The new-look Olivetti Personal Computers is to push hard into notebooks and servers and step back from most consumer product development. At a press conference held in Venice, Italy yesterday, Bernhard Auer, chief executive of Olivetti Personal Computers, said the revamped Olivetti will look to the two PC growth areas as it seeks to return to black ink in 1997, after the 1996 restructuring and decision by the Olivetti group to sell the PC business unit.
"We're also hoping to continue to grow in desktops," Auer said. "If you focus on servers you automatically have a drag along on the desktop lines. The only area of de-focussing is consumer products." One recent high-profile consumer effort by Olivetti, the futuristic Envision device, signally failed to achieve sales ambitions last year and ended up in the bargain bins.
However, Auer said that Olivetti will "not completely withdraw but de-emphasise consumer products. It requires a particular skill and at the moment we have a successful [consumer desktop PC] line called Xana, but we're trying to do a few things well. Concentrating on our traditional business turf gives us the best use of our energy for now."
Auer said that the new owner, Piedmont International, has not set him specific long-term business targets. "Piedmont is a shell. The one gentleman orchestrating asked us to provide a business plan, as you would expect. We were scrutinised by all sorts of analysts and a plan was set by Olivetti PC management who conducted a major piece of the  turnaround. The objective is to make a small profit for fiscal 1997. We came a long way in 1996."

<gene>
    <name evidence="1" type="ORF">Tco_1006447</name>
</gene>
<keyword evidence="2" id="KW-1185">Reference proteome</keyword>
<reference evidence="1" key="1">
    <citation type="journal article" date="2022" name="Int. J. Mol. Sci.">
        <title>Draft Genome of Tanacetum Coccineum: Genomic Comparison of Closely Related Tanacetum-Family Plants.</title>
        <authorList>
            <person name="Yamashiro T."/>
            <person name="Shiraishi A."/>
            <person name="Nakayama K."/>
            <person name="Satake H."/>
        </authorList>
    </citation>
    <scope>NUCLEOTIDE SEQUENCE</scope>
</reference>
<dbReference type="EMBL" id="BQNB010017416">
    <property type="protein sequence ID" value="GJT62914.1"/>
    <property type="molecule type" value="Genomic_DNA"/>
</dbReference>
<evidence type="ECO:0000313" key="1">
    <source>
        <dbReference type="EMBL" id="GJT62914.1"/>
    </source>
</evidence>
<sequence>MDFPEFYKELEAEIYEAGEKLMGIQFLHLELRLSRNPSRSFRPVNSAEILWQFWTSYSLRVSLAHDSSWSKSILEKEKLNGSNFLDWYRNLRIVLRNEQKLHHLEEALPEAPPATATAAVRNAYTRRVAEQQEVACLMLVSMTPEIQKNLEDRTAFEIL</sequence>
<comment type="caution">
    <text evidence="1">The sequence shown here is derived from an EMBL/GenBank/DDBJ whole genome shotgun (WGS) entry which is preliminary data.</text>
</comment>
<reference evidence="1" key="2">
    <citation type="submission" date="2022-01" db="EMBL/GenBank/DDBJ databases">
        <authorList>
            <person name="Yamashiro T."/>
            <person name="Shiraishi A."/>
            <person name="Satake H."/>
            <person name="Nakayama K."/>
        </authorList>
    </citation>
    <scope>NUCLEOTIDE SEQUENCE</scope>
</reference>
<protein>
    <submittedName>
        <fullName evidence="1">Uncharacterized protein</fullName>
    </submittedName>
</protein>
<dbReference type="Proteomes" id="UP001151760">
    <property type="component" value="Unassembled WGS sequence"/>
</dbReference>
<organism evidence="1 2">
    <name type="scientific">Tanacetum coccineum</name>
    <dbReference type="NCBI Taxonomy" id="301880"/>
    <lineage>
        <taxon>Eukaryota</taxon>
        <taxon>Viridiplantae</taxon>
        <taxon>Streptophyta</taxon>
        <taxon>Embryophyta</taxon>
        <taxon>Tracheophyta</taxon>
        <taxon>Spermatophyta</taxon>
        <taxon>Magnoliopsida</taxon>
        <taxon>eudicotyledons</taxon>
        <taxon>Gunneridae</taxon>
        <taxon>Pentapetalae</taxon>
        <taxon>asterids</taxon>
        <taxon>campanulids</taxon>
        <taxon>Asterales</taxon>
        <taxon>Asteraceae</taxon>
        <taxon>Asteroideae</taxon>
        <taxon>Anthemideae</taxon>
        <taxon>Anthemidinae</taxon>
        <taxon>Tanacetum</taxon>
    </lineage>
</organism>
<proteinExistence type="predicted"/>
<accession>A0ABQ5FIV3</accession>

Auer doesn't expect any significant job losses in the wake of the new company but said Olivetti will work more closely with third-parties to maximise efficiency. "There won't be a major restructuring in terms of thousands [of people]. The majority of the restructuring happened in 1996. Our real 'restructuring' will be based on an intelligent knowledge of product coming down the road, and by working closely with companies like Intel to design what we want." Taiwan's Chaplet, for example, will manufacture notebooks for Olivetti under licence.
Whatever else, Auer said the Olivetti brand will remain to the fore. "It's not only a plan, it's a must. The Olivetti trademark we can use for 20 years and then it can be renewed for another 20 years. The Olivetti brand, despite all the turbulence, is still a recognised brand and, according to my not very scientific analysis, it is a warm brand name."
Auer also seems unlikely to lose his sense of humour. "If you're familiar with what it costs to set up a new brand name like Bernie and Serafina's Computers [referring to himself UK PR Serafina Espie], you'd understand why we're keeping the Olivetti name," he said in a parting quip.